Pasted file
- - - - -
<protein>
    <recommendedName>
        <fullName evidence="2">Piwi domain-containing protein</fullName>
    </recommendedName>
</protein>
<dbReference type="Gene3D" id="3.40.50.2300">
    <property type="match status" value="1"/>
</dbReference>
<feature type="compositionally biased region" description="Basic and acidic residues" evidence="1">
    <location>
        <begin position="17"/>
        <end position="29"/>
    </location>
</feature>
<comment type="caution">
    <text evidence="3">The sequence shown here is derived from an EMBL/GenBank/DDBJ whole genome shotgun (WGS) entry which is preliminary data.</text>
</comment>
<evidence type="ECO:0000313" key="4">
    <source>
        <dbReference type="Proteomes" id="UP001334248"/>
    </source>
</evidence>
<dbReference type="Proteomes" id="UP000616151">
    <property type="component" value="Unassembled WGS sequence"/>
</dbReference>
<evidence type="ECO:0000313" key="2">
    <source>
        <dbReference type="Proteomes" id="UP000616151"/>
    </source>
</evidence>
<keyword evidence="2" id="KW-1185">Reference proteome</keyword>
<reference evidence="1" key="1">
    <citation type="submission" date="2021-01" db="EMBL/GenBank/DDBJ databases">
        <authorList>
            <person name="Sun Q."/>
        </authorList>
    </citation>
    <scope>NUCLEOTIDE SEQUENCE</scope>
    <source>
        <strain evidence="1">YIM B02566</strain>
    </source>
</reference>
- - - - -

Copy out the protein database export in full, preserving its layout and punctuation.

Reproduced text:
<protein>
    <recommendedName>
        <fullName evidence="2">Piwi domain-containing protein</fullName>
    </recommendedName>
</protein>
<dbReference type="Gene3D" id="3.40.50.2300">
    <property type="match status" value="1"/>
</dbReference>
<feature type="compositionally biased region" description="Basic and acidic residues" evidence="1">
    <location>
        <begin position="17"/>
        <end position="29"/>
    </location>
</feature>
<comment type="caution">
    <text evidence="3">The sequence shown here is derived from an EMBL/GenBank/DDBJ whole genome shotgun (WGS) entry which is preliminary data.</text>
</comment>
<evidence type="ECO:0000313" key="4">
    <source>
        <dbReference type="Proteomes" id="UP001334248"/>
    </source>
</evidence>
<dbReference type="Proteomes" id="UP000616151">
    <property type="component" value="Unassembled WGS sequence"/>
</dbReference>
<evidence type="ECO:0000313" key="2">
    <source>
        <dbReference type="Proteomes" id="UP000616151"/>
    </source>
</evidence>
<keyword evidence="2" id="KW-1185">Reference proteome</keyword>
<reference evidence="1" key="1">
    <citation type="submission" date="2021-01" db="EMBL/GenBank/DDBJ databases">
        <authorList>
            <person name="Sun Q."/>
        </authorList>
    </citation>
    <scope>NUCLEOTIDE SEQUENCE</scope>
    <source>
        <strain evidence="1">YIM B02566</strain>
    </source>
</reference>